\\ we need the factor deg(f) because there are really deg(f) Galois-conjugate
\\ factors; that's analogous to the factor log(p) in the arithmetic setting
\\ that arises for the height correction at a prime p. Using "poldegree"
\\ without specifying the variable can give unpredictable results, but here
\\ it must work since f is irreducible.
\\ So the following vector should be zero:
vector(9,n, 6 + sum(k=1,num_factors,corr(E,P_mult[n],E_sing[k,1],E_sing[k,2])))
\\ and indeed it is. Check that the same is true for each of the cases
\\ E5, E6, E7, E8, E9 where both homogeneous parameters have the same weight.
\\-------------------------------------------------------------------\\
\\ The universal curve over X_1(7) in characteristic 3 (and 5) \\
\\-------------------------------------------------------------------\\
\\ To get examples of nonzero canonical height we need elliptic surfaces
\\ of positive rank. Computing the rank, let alone the Mordell-Weil group,
\\ of an elliptic surface over C is still an intractable problem in general.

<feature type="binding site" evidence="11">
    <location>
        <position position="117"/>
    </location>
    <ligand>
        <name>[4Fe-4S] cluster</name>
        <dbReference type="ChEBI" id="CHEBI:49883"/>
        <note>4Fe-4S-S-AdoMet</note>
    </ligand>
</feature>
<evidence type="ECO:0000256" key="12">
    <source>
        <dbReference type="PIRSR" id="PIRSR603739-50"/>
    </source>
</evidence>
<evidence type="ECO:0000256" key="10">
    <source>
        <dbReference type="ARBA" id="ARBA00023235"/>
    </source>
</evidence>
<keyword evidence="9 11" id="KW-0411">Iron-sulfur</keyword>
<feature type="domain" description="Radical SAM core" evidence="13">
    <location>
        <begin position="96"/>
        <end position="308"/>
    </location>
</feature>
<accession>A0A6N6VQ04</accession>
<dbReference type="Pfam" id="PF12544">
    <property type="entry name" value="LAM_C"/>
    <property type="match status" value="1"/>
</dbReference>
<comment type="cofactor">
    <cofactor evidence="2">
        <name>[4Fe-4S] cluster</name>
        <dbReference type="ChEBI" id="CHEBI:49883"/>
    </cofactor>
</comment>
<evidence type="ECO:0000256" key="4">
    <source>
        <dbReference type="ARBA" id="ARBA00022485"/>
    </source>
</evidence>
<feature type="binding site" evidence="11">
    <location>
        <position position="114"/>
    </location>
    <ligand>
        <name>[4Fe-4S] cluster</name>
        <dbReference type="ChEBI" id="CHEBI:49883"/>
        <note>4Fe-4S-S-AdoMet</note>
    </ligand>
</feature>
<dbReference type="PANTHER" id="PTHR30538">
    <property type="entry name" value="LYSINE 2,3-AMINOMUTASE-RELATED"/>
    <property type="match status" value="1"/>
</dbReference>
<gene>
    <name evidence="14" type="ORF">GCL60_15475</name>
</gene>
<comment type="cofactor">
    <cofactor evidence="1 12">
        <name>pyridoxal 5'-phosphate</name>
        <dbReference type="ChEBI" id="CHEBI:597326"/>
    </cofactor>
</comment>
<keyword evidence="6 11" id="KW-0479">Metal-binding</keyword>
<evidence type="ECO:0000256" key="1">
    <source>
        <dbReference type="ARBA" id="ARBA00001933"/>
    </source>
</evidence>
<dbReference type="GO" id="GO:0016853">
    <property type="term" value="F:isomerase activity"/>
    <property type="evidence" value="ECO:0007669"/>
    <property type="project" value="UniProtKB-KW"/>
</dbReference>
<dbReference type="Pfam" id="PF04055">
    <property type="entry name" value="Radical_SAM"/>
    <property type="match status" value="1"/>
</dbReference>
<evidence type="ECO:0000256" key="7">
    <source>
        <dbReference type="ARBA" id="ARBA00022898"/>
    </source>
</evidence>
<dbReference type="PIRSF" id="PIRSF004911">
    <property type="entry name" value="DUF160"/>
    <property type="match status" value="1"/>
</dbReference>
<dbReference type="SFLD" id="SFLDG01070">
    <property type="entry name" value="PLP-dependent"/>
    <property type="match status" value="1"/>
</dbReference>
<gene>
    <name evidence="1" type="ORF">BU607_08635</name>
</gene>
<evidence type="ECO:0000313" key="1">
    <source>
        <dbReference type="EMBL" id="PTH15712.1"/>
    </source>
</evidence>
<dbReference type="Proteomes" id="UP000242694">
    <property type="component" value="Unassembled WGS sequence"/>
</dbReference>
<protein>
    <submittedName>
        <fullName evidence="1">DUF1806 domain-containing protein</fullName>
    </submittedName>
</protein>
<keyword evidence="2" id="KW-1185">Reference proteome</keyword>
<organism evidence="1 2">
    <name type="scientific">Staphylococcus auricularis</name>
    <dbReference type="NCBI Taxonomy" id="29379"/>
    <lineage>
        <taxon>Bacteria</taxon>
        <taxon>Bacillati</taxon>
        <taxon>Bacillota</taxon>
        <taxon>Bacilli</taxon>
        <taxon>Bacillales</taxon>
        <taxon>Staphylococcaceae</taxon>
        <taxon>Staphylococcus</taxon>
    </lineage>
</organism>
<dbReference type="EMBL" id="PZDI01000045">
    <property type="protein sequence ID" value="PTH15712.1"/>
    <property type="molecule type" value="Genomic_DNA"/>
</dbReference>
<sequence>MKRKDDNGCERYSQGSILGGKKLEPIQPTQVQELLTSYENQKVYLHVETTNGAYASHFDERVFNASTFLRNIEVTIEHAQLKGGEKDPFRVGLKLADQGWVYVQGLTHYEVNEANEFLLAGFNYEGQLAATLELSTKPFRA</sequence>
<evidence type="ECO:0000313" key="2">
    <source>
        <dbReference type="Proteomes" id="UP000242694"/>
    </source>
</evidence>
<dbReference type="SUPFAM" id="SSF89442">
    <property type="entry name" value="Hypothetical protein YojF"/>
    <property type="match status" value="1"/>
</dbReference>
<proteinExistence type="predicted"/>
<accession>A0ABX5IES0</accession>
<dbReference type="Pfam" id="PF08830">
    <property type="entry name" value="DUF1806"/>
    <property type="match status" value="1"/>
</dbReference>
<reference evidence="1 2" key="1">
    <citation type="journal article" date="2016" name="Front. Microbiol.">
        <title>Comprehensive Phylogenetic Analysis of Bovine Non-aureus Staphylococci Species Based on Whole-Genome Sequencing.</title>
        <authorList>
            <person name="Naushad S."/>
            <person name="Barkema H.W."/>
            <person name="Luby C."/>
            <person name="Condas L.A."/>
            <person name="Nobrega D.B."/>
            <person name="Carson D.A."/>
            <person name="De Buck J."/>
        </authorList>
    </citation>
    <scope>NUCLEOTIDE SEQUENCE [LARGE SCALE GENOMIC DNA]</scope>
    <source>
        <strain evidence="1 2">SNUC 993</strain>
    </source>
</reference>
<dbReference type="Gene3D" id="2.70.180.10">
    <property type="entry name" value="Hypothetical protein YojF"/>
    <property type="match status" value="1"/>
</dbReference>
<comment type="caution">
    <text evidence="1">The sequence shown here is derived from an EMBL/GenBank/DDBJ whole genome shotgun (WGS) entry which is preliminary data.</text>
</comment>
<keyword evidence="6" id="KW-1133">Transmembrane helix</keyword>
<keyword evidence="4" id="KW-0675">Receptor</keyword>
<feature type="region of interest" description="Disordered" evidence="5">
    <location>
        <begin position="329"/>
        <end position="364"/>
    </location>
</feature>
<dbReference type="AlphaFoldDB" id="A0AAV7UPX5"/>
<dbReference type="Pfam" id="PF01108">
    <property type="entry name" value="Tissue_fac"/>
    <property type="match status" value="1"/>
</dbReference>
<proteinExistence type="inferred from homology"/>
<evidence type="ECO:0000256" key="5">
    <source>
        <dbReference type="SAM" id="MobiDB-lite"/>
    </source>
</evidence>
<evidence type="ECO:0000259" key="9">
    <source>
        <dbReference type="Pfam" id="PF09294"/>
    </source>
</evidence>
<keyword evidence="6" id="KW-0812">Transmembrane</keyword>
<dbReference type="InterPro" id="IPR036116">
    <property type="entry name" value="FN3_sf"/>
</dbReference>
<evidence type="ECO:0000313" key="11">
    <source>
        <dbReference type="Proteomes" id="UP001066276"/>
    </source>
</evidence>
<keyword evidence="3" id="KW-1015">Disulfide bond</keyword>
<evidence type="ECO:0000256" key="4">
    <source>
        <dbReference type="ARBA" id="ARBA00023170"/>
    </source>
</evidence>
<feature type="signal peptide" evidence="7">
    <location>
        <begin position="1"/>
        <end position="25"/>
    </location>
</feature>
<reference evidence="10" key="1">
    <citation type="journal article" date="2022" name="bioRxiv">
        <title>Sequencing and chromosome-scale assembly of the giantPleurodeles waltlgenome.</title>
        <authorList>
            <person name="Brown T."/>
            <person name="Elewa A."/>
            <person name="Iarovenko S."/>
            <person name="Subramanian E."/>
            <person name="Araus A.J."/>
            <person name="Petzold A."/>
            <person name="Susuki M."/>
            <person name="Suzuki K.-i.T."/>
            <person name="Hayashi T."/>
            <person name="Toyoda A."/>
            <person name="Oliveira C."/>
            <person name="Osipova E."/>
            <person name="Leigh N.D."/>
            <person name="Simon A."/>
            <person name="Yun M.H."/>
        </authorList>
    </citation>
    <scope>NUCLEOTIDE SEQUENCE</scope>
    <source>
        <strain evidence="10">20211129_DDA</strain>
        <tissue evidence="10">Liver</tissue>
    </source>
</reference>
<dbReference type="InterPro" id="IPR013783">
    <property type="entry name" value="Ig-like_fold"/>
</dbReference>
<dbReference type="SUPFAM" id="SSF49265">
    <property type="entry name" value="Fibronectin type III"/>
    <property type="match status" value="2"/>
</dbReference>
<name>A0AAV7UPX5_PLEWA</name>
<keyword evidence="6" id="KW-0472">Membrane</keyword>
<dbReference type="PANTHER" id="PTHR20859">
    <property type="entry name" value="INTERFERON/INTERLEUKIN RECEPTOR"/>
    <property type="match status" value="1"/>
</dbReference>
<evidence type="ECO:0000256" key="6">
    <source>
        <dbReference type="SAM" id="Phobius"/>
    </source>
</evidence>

\\ Over a finite field there's still no general algorithm known but we have
\\ some additional tools, as we'll illustrate with the reduction mod 3 of
\\ the universal elliptic curve over X_1(7). It's known, but probably
\\ not surprising, that in characteristic zero the universal curve
\\ over X_1(N) has no points outside its tautological torsion group Z/NZ,
\\ but remarkably this can fail in positive characteristic!
\\ N=7 is the first case where this universal curve is not rational
\\ *as a surface*; instead it is a K3 elliptic surface (arithmetic genus 2).
\\ We describe its singular fibers as we did for X_1(10):
E = E7(a,b);
E_d = E7(d,1);
E_d_sing = factor(E_d.disc)
\\ This time the factors are d^7 * (d-1)^7 * (d^3+5*d^2-8*d+1),
\\ and for the factor at infinity:
valuation(E.disc,b)
2*12 - poldegree(E_d.disc)
\\ giving 7 either way.
gcd(E_d.c4,E_d.c6) \\ 1
[poldegree(E_d.c4),poldegree(E_d.c6)] \\ = [8,12] = 2*[4,6]
\\ so again multiplicative reduction everywhere: I_7 at d=0,1,infinity
\\ and I_1 at the conjugate roots of d^3+5*d^2-8*d+1.